Falstad was a pawn in the political postwar trials against the Nazis. From 1945 until 1949, the prisoners at Falstad included former members of the Norwegian Nazi party and front fighters as well as other prisoners suspected of having supported the Nazis or who had been convicted of this.
After the German capitulation in May 1945, SS Strafgefangenenlager Falstad overnight turned into a detention camp and later a forced labour camp for people convicted of treason. Norwegian police and prison authorities took over the management of the camp in the summer of 1945. In November 1945 the institution was renamed Innherad Forced Labour Camp and people convicted of treason were placed here.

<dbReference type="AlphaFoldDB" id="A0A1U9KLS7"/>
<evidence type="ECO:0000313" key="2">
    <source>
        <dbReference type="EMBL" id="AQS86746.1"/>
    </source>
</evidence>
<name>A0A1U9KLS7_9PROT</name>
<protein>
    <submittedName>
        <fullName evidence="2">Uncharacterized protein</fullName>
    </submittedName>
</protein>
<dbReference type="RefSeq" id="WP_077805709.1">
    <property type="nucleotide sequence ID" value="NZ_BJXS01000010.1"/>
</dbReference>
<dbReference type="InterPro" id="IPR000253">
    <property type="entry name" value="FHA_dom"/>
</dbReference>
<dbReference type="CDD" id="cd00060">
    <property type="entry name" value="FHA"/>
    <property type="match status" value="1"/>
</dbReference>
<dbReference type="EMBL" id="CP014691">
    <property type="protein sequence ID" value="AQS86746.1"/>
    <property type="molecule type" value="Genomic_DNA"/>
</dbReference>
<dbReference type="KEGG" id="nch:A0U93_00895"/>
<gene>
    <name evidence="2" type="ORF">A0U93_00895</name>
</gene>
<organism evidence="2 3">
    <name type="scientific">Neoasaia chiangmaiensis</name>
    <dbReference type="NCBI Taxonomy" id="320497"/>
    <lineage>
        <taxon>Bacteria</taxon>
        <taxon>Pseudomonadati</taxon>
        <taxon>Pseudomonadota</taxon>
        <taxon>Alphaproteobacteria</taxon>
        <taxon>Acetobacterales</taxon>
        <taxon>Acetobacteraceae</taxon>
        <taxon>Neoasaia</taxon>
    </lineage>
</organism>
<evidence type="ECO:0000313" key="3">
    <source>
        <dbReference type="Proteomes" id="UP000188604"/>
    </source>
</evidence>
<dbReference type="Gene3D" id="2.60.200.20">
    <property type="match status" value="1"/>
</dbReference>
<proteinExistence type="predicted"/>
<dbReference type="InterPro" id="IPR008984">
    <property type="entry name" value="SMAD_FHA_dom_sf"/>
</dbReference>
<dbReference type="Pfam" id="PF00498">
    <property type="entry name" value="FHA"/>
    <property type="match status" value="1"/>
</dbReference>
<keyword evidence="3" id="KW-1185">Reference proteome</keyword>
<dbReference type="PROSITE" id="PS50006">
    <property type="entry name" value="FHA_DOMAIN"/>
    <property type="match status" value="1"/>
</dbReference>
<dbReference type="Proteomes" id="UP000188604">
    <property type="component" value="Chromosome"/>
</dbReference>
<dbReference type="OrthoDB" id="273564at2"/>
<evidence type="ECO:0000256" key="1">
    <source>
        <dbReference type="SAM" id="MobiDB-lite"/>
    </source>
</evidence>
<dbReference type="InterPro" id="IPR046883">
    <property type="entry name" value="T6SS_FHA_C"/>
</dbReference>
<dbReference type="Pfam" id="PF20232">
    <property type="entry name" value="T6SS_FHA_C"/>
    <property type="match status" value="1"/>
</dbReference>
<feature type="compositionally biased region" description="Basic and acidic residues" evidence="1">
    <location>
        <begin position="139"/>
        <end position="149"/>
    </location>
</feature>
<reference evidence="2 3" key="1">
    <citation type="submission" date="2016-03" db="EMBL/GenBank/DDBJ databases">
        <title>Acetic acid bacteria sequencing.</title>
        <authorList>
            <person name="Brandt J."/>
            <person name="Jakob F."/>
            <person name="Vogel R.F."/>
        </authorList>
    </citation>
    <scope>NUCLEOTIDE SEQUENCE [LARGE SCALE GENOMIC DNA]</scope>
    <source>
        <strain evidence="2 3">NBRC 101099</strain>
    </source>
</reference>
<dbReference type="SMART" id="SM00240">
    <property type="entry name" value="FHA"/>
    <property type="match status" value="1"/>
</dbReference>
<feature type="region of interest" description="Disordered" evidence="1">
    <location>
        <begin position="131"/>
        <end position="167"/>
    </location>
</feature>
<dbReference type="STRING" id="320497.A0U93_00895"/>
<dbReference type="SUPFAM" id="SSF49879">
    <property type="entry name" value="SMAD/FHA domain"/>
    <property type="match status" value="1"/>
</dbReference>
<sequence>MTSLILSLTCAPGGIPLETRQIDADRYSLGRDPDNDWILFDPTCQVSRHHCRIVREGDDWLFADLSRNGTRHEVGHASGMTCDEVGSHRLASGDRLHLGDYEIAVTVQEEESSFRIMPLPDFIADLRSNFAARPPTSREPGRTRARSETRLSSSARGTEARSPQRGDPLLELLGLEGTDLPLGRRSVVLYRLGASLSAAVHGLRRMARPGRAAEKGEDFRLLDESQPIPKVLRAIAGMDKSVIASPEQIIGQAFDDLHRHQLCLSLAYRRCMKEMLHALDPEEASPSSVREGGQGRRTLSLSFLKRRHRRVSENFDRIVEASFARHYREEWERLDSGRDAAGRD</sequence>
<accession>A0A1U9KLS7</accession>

The authorities wanted the prisoners to contribute both to the income of the camp and to rebuild the nation. It was considered important to use forced labour as a means of both punishment and employment. Tasks inside the camp area were craft production, chopping wood, cleaning, office work and kitchen duties. Outside the camp, construction work and carpentry were the main activities.
From May 1945 until the camp was dissolved in March 1949, more than 3,000 people either served out their sentence in the camp or served part of it there. Some prisoners were remanded in custody, whereas others were convicted of treason. Only a minority of the prisoners were women.